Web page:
Standing Up for Victims of Hate



By: MAUREEN BELEJ  
Published: July 25th 2010
in News » Local

Human rights lawyer Richard Warman
Pic: Richard Warman

Richard Warman doesn’t shy away from controversy. For the past 20 years, the well-known Canadian human rights lawyer has dedicated much of his work to monitoring and fighting promoters of hate.

 

In 2007, Warman was recognized by the Canadian Jewish Congress for “distinguished service to the cause of human rights” with the Saul Hayes Human Rights Award. He has an impressive record in the courtroom, and has written a detailed report on Internet hate in Canada for B’Nai Brith’s Annual Audit of Anti-Semitic Incidents.

 

Although he is not Jewish, he has been the target of anti-Semitic smears. Neither is he black or female, but he has made it his life mission to help people regardless of their gender, ethnicity, or religious background. In the process, Warman has discovered several allies working together for common causes. He references one case currently before the Federal Court in which multiple Jewish organizations are working with him, alongside an advocacy group for the African community.

 

“When your neighbours are being attacked, it is not just ‘their’ problem. It is everyone’s responsibility to take whatever action they can to stop those attacks,” Warman told Shalom Life. “Hate crime will be with us for some time until it is dealt with once and for all.”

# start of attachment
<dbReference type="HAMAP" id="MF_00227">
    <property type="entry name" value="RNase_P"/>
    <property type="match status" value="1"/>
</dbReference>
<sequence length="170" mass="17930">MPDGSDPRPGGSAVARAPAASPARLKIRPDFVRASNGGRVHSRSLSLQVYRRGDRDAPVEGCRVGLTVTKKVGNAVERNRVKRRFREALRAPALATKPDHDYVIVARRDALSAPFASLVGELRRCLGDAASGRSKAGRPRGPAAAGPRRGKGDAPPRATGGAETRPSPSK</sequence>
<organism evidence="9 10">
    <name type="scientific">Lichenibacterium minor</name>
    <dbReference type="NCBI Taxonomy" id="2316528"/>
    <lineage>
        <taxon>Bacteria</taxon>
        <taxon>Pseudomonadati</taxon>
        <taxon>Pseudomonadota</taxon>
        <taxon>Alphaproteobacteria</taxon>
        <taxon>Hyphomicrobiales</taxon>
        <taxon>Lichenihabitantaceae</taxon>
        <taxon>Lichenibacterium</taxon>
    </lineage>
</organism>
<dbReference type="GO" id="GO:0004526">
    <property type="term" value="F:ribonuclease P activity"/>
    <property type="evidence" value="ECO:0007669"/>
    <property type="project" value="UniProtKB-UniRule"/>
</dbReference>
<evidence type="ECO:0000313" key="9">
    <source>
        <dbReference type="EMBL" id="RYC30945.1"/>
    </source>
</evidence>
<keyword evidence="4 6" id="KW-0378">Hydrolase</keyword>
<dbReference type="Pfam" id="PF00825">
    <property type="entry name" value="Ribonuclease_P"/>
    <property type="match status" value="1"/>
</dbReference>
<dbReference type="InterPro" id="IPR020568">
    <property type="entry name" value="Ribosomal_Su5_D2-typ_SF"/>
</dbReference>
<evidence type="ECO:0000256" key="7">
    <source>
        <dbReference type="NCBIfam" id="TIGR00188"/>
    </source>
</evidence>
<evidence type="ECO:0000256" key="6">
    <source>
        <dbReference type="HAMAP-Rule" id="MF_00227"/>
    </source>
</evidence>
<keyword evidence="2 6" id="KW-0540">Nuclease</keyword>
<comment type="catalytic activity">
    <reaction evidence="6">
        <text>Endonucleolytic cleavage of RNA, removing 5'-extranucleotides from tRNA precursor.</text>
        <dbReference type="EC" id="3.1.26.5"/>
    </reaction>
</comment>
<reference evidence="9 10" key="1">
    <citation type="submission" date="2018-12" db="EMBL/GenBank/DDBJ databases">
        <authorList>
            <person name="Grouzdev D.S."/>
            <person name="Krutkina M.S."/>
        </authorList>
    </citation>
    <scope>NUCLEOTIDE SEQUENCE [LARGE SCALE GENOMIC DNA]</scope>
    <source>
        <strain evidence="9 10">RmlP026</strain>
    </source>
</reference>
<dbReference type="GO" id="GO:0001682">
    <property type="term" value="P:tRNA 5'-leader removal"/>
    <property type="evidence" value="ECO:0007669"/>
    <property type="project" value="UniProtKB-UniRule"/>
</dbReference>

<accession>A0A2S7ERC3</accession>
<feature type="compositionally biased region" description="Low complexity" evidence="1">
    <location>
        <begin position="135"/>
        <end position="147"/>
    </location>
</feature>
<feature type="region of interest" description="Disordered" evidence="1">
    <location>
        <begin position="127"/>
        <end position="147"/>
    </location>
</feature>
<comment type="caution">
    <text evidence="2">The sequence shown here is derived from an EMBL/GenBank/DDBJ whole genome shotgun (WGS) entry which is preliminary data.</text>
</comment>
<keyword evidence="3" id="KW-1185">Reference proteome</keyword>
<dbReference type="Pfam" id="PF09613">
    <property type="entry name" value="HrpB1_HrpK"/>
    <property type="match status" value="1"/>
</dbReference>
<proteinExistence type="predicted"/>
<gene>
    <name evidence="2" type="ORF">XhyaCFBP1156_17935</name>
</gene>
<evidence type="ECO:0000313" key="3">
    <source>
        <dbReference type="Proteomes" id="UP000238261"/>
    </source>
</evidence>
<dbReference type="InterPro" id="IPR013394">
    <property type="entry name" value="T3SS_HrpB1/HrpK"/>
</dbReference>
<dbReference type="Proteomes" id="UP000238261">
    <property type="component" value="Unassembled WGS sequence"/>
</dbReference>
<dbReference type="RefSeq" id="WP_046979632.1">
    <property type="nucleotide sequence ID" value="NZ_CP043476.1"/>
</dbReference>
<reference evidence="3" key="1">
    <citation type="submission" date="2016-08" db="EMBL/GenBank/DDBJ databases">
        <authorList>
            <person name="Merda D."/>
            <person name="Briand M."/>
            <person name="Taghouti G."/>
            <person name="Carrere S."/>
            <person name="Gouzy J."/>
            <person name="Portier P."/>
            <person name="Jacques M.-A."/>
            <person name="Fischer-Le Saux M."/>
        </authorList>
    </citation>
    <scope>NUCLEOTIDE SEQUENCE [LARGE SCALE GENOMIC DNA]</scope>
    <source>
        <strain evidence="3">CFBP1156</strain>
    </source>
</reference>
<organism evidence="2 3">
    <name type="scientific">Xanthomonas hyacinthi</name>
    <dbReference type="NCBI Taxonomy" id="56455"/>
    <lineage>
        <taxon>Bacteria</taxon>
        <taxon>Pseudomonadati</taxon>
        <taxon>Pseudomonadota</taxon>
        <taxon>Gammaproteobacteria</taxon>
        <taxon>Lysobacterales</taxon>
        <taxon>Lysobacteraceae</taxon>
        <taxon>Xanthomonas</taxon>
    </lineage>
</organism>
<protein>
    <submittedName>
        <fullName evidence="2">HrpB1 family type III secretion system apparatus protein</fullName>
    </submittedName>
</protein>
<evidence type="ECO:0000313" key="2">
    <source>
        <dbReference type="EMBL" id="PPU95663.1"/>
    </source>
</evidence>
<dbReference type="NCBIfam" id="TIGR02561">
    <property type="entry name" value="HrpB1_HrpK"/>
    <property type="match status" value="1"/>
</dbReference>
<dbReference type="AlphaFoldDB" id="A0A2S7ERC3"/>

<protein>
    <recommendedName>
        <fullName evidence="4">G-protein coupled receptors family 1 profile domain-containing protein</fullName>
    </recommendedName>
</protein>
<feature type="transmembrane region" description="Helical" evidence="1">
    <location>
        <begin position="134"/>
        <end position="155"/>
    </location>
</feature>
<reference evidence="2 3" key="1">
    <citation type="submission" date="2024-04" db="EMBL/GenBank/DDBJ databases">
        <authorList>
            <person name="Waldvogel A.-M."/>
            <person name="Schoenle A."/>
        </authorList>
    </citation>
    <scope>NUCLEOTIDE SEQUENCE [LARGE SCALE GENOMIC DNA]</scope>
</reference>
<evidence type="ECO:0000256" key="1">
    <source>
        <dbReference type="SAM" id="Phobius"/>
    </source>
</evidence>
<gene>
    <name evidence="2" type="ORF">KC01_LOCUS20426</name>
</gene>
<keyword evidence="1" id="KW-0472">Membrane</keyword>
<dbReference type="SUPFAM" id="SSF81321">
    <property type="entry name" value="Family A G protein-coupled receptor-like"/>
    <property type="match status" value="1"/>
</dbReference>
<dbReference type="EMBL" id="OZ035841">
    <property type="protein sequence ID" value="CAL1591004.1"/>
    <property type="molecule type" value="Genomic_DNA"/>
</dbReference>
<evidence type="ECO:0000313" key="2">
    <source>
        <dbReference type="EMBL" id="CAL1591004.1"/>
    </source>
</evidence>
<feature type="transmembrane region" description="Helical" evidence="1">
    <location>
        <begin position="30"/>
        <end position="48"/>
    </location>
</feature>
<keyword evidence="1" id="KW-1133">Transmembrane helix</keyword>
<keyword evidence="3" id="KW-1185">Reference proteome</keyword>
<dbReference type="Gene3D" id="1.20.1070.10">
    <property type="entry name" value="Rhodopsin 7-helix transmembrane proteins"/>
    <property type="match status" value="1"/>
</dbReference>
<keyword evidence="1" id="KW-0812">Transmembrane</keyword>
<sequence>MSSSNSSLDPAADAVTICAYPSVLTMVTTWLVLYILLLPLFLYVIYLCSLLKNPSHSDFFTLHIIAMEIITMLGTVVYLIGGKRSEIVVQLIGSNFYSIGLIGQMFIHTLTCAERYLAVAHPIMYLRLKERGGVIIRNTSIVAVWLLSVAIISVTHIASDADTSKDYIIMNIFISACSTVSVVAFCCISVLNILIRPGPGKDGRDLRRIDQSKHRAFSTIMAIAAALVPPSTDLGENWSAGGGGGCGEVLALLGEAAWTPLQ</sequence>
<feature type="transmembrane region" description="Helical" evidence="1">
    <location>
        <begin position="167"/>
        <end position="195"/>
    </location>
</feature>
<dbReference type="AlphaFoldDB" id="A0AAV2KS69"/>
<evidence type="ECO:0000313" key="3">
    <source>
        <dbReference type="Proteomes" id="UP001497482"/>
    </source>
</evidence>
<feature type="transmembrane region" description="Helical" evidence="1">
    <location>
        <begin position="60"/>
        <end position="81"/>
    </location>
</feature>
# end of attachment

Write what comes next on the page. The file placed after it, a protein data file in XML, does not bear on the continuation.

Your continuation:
Warman points out that many human rights complaints have been filed successfully under the Canadian Human Rights Act. Unfortunately, many victims still do not know that in Canada, it is illegal to promote hate on the Internet under this legislation.

 

Having human rights lawyers like Warman on side who understand such laws and know how the system works can help wade through legal jargon and enable victims of hate crime to better protect themselves.

 

Warman stresses that it is everyone’s responsibility to put a stop to hate-related incidents. He suggests that we all have a part to play to prevent corrupt ideas from snowballing into something much larger and harder to control.

 

As Canadians, we might tend not to think of all the various hate groups that are out there on the Internet or even in our communities, at least until someone we know or love becomes a victim of hate crime. “It is so hard to deal with hate propaganda because the Internet is such an international medium with considerable content that originates elsewhere,” says Warman.

 

The lawyer advises people to report Internet hate quickly, as soon as solid evidence is available and suggested working with community advocacy groups who may have experience and can help deal with the sometimes lengthy human rights or criminal processes. Despite the challenges, Warman sees Canada as a leader in the legal tools that are available to fight Internet hate propaganda. 

 

Non-emergency cases relating to Internet hate should be reported to the Canadian Human Rights Commission (http://www.chrc-ccdp.ca/about/reach_us-en.asp). Criminal matters should be reported to your local police department.

 

 

 

Richard Warman can be contacted through his website: www.richardwarman.ca



Related articles: (Richard Warman, Bnai Brith)
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